Mark Connolly, former securities regulation director, officially announces his Democratic bid for governor next Wednesday.

Oct 30, 2015 7:01 PM

Landrigan: NH Political Report-The most significant reform needed for DCYF will not happen in 2016.

CONCORD - Sure, there will be some important changes but the Division of Children, Youth and Families will not get what they really need from the Legislature in 2016.

You can fault DCYF for falling down on the job with tragic consequences; talk to the loved ones of Brielle Gage and Sadie Willott as the best, recent examples.

But Director Lorraine Bartlett is right; you can’t expect an anti-child abuse agency to stay on top of it all with a response team that works from 9-to-5 pm.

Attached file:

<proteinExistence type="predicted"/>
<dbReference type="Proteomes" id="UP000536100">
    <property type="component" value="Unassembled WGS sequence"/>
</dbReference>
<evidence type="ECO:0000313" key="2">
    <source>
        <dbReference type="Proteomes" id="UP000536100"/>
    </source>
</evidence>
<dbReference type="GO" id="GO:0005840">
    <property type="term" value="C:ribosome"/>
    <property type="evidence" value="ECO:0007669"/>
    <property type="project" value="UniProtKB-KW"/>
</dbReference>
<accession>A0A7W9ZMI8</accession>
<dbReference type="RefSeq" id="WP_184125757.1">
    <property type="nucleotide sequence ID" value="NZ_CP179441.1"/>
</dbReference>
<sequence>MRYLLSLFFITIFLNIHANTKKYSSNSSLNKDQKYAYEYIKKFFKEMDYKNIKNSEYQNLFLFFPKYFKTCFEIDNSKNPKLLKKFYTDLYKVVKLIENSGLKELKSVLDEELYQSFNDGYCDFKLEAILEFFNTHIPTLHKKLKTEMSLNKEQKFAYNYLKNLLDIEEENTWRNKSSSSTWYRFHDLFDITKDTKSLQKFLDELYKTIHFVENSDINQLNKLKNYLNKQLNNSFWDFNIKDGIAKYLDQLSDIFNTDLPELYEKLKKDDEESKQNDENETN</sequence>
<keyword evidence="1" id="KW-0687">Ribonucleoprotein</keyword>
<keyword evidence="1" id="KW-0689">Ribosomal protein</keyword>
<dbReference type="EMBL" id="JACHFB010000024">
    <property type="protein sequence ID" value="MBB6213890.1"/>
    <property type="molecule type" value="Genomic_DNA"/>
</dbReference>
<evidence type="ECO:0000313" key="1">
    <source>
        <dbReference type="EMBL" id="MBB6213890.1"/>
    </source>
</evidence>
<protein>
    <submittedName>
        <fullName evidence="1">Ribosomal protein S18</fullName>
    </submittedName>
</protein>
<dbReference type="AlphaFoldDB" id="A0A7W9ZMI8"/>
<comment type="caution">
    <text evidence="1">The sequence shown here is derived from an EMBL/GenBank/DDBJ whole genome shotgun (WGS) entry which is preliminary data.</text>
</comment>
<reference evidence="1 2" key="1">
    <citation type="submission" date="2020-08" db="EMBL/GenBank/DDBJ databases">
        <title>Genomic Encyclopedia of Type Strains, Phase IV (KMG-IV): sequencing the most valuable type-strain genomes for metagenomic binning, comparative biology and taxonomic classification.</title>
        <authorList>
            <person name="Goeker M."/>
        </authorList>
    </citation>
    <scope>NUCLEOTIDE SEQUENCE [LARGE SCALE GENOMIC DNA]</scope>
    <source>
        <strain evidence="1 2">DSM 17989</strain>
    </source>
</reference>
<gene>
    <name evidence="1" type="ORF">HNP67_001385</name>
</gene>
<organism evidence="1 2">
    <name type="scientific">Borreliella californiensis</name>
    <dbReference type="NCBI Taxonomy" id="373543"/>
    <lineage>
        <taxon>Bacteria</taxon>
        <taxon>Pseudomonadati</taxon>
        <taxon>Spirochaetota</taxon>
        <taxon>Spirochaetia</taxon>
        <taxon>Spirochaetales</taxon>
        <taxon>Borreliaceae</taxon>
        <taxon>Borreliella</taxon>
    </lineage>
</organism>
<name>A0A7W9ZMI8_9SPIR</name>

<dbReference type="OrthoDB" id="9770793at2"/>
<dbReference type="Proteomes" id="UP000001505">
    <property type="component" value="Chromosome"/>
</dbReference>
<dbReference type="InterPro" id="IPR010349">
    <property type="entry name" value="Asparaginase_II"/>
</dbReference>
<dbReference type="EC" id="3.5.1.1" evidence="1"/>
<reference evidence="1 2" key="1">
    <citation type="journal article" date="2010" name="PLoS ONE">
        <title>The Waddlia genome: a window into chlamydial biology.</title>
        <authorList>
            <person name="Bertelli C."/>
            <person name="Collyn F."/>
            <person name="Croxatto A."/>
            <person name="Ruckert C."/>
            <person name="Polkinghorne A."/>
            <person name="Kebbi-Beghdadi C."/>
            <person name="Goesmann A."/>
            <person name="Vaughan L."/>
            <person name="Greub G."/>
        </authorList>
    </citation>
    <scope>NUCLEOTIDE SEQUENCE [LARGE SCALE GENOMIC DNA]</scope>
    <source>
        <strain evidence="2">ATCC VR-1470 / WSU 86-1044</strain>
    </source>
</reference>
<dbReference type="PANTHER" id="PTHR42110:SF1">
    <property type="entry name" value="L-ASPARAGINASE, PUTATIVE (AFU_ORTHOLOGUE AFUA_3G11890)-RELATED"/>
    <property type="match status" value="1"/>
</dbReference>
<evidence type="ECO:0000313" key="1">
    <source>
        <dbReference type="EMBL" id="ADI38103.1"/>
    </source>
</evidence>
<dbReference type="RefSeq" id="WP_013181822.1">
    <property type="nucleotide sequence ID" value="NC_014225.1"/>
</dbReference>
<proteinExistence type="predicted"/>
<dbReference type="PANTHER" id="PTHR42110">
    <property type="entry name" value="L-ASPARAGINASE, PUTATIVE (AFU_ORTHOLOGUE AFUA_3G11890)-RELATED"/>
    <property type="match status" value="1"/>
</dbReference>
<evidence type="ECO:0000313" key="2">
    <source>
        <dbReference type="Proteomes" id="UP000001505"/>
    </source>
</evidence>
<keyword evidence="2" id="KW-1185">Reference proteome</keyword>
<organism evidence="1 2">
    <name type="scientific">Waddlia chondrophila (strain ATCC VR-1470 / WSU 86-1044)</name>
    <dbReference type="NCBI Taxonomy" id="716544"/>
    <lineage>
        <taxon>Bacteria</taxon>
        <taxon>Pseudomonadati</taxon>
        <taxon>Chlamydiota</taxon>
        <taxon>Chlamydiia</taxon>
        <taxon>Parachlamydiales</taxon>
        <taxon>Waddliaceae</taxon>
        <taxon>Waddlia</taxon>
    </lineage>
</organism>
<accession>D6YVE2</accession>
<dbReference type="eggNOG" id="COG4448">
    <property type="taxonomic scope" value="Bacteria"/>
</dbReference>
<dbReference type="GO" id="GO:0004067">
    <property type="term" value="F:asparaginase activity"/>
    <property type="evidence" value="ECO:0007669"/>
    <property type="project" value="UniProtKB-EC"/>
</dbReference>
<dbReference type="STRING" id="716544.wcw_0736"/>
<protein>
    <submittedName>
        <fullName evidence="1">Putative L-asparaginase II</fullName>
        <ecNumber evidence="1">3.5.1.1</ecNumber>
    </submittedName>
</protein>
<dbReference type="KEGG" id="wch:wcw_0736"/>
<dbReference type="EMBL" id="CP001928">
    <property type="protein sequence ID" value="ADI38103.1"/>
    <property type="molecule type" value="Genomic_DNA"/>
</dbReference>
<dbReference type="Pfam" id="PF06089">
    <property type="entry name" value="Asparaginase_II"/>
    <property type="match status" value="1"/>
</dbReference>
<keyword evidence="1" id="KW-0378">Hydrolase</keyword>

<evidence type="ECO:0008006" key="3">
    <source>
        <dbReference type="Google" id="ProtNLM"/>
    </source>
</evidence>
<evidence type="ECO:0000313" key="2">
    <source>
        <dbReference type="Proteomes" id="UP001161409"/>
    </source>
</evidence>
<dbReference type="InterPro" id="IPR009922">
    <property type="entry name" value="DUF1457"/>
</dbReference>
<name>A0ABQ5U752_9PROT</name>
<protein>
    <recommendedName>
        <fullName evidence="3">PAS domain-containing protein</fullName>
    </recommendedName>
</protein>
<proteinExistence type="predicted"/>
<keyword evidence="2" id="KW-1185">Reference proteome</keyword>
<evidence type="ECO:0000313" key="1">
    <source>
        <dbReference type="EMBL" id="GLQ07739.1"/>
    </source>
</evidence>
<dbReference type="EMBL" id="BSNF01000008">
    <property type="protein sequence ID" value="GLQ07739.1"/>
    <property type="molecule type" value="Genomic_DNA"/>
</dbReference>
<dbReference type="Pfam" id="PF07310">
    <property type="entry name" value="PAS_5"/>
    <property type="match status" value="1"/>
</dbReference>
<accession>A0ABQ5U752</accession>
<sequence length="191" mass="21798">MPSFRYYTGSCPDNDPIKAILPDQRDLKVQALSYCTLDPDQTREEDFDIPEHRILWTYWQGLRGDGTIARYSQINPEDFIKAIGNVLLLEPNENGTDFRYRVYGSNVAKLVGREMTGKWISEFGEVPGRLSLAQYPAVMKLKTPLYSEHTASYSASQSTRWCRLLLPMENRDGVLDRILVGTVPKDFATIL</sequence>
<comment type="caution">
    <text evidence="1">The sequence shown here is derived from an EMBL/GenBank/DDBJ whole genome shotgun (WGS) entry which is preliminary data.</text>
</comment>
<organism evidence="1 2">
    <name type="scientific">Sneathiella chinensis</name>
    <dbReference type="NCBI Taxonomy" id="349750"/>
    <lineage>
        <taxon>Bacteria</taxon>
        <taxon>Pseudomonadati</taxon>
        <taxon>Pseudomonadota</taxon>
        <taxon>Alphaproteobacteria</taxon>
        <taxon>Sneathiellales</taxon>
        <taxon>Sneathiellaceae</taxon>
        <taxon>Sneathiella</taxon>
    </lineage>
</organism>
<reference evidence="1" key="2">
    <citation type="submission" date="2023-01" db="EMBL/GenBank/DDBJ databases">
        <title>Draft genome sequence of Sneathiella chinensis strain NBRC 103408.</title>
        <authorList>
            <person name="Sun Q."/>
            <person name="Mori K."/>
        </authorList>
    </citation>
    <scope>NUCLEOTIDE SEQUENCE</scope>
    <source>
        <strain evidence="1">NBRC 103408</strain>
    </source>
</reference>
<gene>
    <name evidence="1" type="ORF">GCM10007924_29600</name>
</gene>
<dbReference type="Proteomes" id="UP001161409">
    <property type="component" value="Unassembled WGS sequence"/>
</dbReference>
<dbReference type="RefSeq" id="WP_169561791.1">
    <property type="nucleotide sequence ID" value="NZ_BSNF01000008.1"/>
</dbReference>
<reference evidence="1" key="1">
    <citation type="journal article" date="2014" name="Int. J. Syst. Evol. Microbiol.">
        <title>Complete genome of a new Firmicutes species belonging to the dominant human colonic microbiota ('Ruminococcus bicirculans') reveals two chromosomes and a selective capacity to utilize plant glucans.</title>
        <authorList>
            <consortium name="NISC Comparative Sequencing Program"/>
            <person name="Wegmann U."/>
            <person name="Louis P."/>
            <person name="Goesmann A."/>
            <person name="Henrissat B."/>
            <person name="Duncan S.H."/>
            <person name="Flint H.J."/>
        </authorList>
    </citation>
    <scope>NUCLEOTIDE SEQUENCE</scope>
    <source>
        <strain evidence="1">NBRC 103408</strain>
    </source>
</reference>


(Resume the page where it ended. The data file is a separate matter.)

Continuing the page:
She’s argued for an action team that would work during the overnight and weekend hours.

It only makes sense. Think about how many abuse cases happen after the working day ends.

There’s little chance she gets what she is looking for. Why? The state budget is already done and giving DCYF more staff and personnel time translates to millions of new dollars the Republican-led Legislature is in no mood to give them prior to 2017.

State Sen. David Boutin, R-Hooksett, chairs the Child Fatalities Commission who created the panel after the Gage tragedy and agrees it’s not in the cards.

"That’s a budget issue and it won’t be dealt with next year nor should it," Boutin said.

Attorney General Joe Foster did give the commission a to-do list they can act upon in 2016

As we reported, Foster noted that state law right now doesn’t give law enforcement access to the files on children who are dead after an abuse case had been opened.

Further, Foster and Boutin agreed it makes no sense to continue the mandatory practice right now to destroy or purge all child abuse files after a period of time.


A working group is looking at ending the Sununu Youth Services Center in Manchester either by selling it off or converting it.